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Quality Management: Seat of benchmarking unveiled: Firms in Britain that wish to test whether they are using best practices can take advantage of a new centre

BENCHMARKING is already well established in the United States but is proving increasingly popular on this side of the Atlantic as a means of implementing best practices by the selection of a successful operation as a model against which to measure others.

The opening of the Benchmarking Centre at Hemel Hempstead, Hertfordshire, has provided a base for companies informally practising benchmarking or interested in starting. It offers expertise, support, partnership introductions and networking. Equally important, it is spreading the gospel of benchmarking, which emphasises collaboration and the sharing of information rather than traditional secrecy.

With a training programme and five common interest groups in place, the centre hopes to double its membership in 1994. Most of the 30 members are blue chip, such as Rover Group, whose managing director, John Towers, said: 'Benchmarking ensures that we know what we need to achieve in order to be world competitive, and that we understand the processes to achieve this.'

Benchmarking takes several forms: internal, against other sites or functions in a large organisation; functional, conducted with non-competitors to compare companies performing a similar function (for example, a hospital wanting to improve ward management could benchmark with a hotel chain's management department); and generic, focusing on processes common to any business, such as finance, human resources and marketing.

Real innovation, however, is generally found by looking at organisations that are not in direct competition, according to the Benchmarking Centre. This also avoids any legal risks that might arise in an information exchange set up with a direct competitor.

The benchmarking concept is built on a free exchange of information to the mutual benefit of the participants. Members sign a code of conduct on certain principles, particularly confidentiality.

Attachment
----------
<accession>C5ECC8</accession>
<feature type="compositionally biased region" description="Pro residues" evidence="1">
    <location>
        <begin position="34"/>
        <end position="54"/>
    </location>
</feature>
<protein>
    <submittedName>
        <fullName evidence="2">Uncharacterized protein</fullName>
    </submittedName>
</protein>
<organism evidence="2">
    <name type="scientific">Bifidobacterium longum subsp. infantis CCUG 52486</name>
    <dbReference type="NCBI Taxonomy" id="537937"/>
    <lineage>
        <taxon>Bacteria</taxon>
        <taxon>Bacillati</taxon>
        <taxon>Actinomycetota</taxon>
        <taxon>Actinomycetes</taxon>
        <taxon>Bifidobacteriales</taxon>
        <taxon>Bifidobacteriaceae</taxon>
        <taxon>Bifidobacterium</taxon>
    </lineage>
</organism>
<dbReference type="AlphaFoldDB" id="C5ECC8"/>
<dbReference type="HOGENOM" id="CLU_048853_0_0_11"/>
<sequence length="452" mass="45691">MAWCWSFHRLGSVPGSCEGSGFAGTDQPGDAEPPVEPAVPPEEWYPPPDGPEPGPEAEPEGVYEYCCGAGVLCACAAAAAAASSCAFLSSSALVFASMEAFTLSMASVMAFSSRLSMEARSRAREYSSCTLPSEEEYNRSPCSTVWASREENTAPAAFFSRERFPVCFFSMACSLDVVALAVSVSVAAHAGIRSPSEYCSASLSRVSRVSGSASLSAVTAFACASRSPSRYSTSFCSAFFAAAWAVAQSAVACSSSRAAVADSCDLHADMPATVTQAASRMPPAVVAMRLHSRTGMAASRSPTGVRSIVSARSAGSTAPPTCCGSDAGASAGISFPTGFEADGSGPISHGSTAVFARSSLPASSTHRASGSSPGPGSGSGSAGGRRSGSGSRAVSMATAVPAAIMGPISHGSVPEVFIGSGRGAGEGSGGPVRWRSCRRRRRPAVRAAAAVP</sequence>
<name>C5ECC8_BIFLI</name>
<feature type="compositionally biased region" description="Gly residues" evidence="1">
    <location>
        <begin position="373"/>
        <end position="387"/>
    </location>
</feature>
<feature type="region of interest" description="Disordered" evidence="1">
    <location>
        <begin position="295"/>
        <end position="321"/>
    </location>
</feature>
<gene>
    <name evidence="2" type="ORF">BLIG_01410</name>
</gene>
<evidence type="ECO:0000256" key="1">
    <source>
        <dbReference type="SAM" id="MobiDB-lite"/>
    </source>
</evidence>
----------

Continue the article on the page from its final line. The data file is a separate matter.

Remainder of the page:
The Hemel Hempstead centre emerged after Tim Bassett, managing director of Status Meetings, which arranges conferences, and a colleague, Tom Brock, detected an interest in benchmarking through their involvement in clients' programmes. They then had meetings with Robert Camp, benchmarking manager at Xerox and author of a best- seller on the subject.

'We realised benchmarking had become established in the US because organisations are devoted to it - and we identified a need here,' said Mr Bassett. Research suggested that probably seven out of 10 companies practised the principle in some form, often by 'feeling their way'.

The centre has eight founder members: British Aerospace Regional Aircraft, IBM, Dexion, Carnaud- Metalbox, ICL, GKN Sankey, Royal Mail and SmithKline Beecham. Its chairman is Bob Hollier, a Umist professor. Barry Povey was seconded by IBM to manage the project for the first six months.

The centre is not the only venture in this area. Price Waterhouse, the accountants and management consultants, has a benchmarking centre that is carrying out a survey of customer management practices at leading companies and helping them to compare their practices against the best and worst in Europe.

Whatever the organisation, though, those involved stress that benchmarking is not a separate activity but must be part of the total management system, along with process improvement.

An organisation should first decide which processes take priority for attention, then analyse them. Benchmarking should then identify performance gaps and show how to make improvements to gain competitive advantage.

To attract smaller businesses, the annual subscription of pounds 3,750 plus VAT may be graded: the Hemel Hempstead centre believes large and small enterprises can learn from each other. So far the smallest has a turnover of about pounds 50m .

'Smaller firms think laterally and have experience outside their own industry,' said Mr Bassett, a director of the centre. 'But they also have a lot to gain. Most adopt new techniques from their customers. Ford, for instance, encourages its suppliers to benchmark, to drive costs down.'

Members tend to be in manufacturing, financial services or pharmaceuticals. Power generators and distributors are showing interest, and the centre is discussing with Reading University how benchmarking could help the building industry. Membership is not solely corporate: it includes Leicester Royal Infirmary and the NHS 'value for money unit' in Wales.

The centre has an international stance. It is affiliated to the US Strategic Planning Institute Council on Benchmarking and is recruiting in Europe, which should benefit British companies. Future functions include an IBM symposium next month in Belgium, followed by events in the Midlands, Zurich and London, which will examine benchmarking in the financial sector.

'Benchmarking is a very powerful tool for best practice, and has strong links with total quality management,' said Mr Bassett.

(Photograph omitted)